New Map For Foreign Venture Capital Investments in China

China
The past few months have seen the Chinese Government release of a wide range of new regulations favouring foreign investment in China. These new regulations are designed to respond to China's accession to WTO and the need of sustainable economic development. Among other things, these changes open up more industries to foreign investors, introduce the possibility of establishing foreign-funded venture investment enterprises, and open the door to foreign-invested enterprises ("FIE") listing on China's stock exchanges.

The Door Opens Wider

In February 2002, China's State Council released new Regulations on Foreign Investment Guidelines (the "Regulations"), repealing the 1995 version. These Regulations together with the new Industrial Guidance Catalogue for Foreign Investment (the "Catalogue") in March, 2002, further open the market for foreign investment. The Catalogue classifies projects for foreign investment purposes as "encouraged", "restricted" and "prohibited" with projects not included in the list being treated as "permitted". Generally speaking, projects classified as "encouraged" or "permitted" face fewer obstacles at the approval stage than projects regarded as "restricted" and may be eligible for preferential treatment.

Of a total of 371 items under the new Catalogue, 75 items fall into the restricted category - a substantial reduction from 112 items under the old Catalogue. Sectors such as telecommunications, construction and operation of urban water supply and sewage, gas and thermal energy supply networks that were prohibited previously are now open to foreign investment. However, limits are placed on foreign ownership in these projects. As far as venture capital is concerned, with limited exceptions, new and high technology industries in China are regarded as either "encouraged" or "permitted". For example, in the electronic and communications industries, foreign investment is "encouraged" in the production of 29 specific items of electronic and communications equipment. Satellite navigation and positioning systems and their key components that were "restricted" previously are now "encouraged". Handsets, base stations and switching equipment for GSM, CDMA and other mobile communications systems and digital truck system equipment now all fall within the "encouraged" category.

Under the new Catalogue, 34 items are prohibited for foreign investment e.g. processing of Chinese medicine materials listed as national protected resource (such as musk, licorice root etc), application of preparation techniques for traditional Chinese medicinal drinks and tablets and production of Chinese medicine with secret recipes. No foreign investment is allowed in various sectors of media including radio, film, television and publishing, with limited exceptions.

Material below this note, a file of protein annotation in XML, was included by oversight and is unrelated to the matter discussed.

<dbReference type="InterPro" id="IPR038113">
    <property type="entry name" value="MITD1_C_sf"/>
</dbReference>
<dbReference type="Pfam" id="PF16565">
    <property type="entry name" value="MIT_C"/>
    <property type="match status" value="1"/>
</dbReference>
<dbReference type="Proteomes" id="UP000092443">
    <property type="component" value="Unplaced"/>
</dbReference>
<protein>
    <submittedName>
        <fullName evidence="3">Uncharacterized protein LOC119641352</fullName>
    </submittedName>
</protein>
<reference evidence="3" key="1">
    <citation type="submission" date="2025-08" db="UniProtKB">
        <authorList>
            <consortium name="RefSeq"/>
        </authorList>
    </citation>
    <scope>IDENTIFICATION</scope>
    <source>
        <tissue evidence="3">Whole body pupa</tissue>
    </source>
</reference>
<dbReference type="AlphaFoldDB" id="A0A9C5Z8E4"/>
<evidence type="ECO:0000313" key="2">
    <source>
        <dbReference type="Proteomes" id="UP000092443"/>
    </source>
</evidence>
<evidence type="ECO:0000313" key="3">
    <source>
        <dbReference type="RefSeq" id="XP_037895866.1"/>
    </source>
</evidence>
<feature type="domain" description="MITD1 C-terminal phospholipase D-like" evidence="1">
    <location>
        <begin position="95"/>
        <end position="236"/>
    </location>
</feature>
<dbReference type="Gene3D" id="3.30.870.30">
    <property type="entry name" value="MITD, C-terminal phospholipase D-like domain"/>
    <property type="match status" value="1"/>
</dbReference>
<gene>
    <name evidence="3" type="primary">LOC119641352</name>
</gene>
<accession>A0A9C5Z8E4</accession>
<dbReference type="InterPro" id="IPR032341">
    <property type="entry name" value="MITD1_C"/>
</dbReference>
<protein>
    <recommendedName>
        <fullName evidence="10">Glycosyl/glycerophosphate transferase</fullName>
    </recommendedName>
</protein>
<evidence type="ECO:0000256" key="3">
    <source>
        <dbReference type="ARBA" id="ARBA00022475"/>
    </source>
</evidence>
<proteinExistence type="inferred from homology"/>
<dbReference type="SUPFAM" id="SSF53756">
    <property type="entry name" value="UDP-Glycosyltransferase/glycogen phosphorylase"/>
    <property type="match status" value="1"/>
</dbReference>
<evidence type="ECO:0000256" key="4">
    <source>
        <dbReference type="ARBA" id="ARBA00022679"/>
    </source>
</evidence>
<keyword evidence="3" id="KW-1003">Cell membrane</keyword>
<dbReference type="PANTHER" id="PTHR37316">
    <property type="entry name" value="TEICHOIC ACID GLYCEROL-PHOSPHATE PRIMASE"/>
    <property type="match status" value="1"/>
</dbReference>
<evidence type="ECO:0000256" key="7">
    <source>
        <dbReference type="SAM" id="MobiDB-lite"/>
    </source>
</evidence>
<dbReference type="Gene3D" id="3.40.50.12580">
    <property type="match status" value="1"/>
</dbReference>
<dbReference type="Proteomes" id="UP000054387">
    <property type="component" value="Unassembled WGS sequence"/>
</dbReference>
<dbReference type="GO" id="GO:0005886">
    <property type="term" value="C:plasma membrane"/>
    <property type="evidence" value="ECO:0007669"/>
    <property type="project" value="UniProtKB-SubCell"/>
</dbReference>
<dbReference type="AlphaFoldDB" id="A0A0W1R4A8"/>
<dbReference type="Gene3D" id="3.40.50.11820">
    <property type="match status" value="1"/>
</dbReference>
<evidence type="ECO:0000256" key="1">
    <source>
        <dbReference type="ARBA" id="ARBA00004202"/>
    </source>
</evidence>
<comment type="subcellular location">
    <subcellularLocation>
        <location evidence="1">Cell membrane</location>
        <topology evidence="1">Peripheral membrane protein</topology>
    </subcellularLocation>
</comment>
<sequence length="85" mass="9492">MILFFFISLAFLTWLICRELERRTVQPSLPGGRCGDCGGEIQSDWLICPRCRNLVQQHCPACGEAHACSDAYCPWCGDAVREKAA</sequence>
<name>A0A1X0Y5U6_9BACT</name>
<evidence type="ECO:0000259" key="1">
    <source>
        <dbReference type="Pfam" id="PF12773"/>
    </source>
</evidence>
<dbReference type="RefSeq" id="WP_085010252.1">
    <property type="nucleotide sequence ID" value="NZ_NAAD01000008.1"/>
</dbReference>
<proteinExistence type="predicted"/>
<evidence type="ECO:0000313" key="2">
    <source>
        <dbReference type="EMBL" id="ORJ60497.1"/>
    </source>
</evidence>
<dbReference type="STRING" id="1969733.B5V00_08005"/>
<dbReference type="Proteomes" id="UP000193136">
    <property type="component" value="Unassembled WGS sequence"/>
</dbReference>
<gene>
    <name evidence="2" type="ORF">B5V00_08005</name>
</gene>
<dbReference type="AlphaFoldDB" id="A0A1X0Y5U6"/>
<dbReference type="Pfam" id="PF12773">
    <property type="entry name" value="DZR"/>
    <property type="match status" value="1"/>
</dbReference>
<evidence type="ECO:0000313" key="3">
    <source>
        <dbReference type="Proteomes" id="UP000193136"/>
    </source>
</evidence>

New Investment Model

Following the issuance of the Tentative Provisions on Establishment of Foreign-funded Venture Investment Enterprises (the "VC Provisions") which came into effect on 1 September 2001, a new investment model is now available for foreign venture capitalists investing in China. Foreign venture capitalists are now permitted to set up in China a corporate vehicle primarily for the purposes of investing in new and high- tech companies in China. Such a vehicle, which is called foreign-funded venture investment enterprise ("FFVIE") under the VC Provisions, is permitted to engage in the following businesses:

> Investing all its own funds in new and high-tech industries and such other sectors as approved by the government;

> Providing consultancy services in relation to venture capital investment;

> Providing management services to its investees; or

> Any other businesses that the government may approve.

A FFVIE is generally prohibited from investing in any securities, options, commodity futures or other financial derivatives or real estate (other than properties for self-use), either directly or indirectly, and it should not take out loans or use funds other than its own capital to make investments.